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5 Quick Minimal Interior Design Tips

For a cozy, comfy, airy, and tidy home

I’ve been practicing minimalism for 3 years now. At least, I try because as a father of 5 with a house, it’s basically impossible to go all-in. I do my best though. Here are 5 little interior design tips, I try to remember whenever we overhaul a room or change something in our house.

1. Neutral colors go with everything

Even better, neutrals go well together without any effort. This is true for interior design, architecture, or even clothes. Neutrals are white, black, grey, beige, or even colors like navy and material colors like wood, concrete, stone, etc.

photo created by vanitjan —

Pick these (non-)colors and stick to them throughout 90% of your home. It will look like it came out of an interior design magazine.

Fill the remaining 10% with colors of your choice and taste and your personality shines through in all the right ways.

2. Don’t push the furniture to the walls

At first, this seems odd, but it makes a huge difference. Instead of pushing a sofa, a coffee table, or even a dining table to a wall, let it free in the room. Meaning (if possible) placing it in the middle of the room. This makes the room feel airy while looking stylish without much effort.

Food photo created by vanitjan —

3. Use warm light, preferably from the side or bottom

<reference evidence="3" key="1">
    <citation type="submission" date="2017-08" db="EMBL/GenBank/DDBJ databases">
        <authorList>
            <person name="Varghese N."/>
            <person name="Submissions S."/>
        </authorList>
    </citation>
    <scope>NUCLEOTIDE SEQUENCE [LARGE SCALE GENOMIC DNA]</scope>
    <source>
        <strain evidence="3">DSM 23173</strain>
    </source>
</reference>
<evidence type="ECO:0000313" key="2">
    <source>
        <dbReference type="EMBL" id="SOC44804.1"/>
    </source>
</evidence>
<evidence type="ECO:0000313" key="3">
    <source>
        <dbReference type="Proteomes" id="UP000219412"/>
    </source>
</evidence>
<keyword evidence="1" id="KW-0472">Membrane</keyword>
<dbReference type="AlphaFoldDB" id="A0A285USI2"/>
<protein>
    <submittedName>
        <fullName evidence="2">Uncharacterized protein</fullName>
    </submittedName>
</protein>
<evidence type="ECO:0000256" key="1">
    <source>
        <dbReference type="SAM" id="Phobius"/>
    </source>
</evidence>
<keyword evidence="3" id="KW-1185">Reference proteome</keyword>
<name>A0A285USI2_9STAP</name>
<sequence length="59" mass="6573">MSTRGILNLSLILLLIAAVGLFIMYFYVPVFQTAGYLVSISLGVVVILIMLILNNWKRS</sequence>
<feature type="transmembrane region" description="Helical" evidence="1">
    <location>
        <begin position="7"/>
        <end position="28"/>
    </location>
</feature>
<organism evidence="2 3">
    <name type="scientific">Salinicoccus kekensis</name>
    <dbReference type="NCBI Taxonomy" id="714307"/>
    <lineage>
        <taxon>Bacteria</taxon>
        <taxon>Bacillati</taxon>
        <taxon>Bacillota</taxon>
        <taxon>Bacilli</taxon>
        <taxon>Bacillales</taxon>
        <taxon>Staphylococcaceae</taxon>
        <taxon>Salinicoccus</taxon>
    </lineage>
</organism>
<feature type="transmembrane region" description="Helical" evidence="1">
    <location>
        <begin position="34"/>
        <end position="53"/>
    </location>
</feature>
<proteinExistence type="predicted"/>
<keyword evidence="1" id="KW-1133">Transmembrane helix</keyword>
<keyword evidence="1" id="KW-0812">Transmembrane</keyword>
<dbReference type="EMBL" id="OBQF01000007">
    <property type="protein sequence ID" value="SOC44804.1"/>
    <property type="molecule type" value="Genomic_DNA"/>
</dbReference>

Ceilings lights aren’t cozy if you ask me. Instead, a well-placed floor lamp or standing lamp makes a room warm and inviting. Combine that with warm light bulbs instead of cold blue light and it’s perfect.

If you go for ceiling lights, it should basically be a piece of art, like an artfully-shaped hanging lamp that serves as the main eye-catcher in a room. I’d still stick to warm light though.

4. Don’t overdo the decor

Small decorative objects are great but less is more was never more true than with decoration. A decorative object is mainly there to be… well, decorative.

Even better if it serves a function, but even if it’s strictly decorative, it loses its purpose when sitting in a sea of other decorative objects.

The beauty of all individual objects gets lost in the sea of the many.

This doesn’t mean using just one item. But I’d stick to 3–4 tops for any given little empty space, and 2–3 tops in the room overall.

5. Embrace negative space

Finally, to go hand-in-hand with the previous tip, use negative space to your advantage. Without negative space (which is essentially empty space in interior design) the non-negative space — the things, decorations, or furniture you’d like to showcase — won’t get noticed (as much).

Negative space is crazy important for design in any form, interior, architecture, web design, artwork, etc.

The bottom line

I used to try to fill every empty corner in our house. I thought that was the way to go for a cozier, hip place.

What happened was the opposite. The place felt more cramped, less airy, less cozy, and definitely too full of stuff.

Embracing these 5 tips has helped me and our growing family in reducing clutter, saving money (through buying less furniture and decorative objects), styling our interior with less effort, and feeling a lot happier with the results.

If only we could get rid of all the little handprints on every surface there is in our home 😉 I guess I’ll have to wait about 18 years for this to happen.

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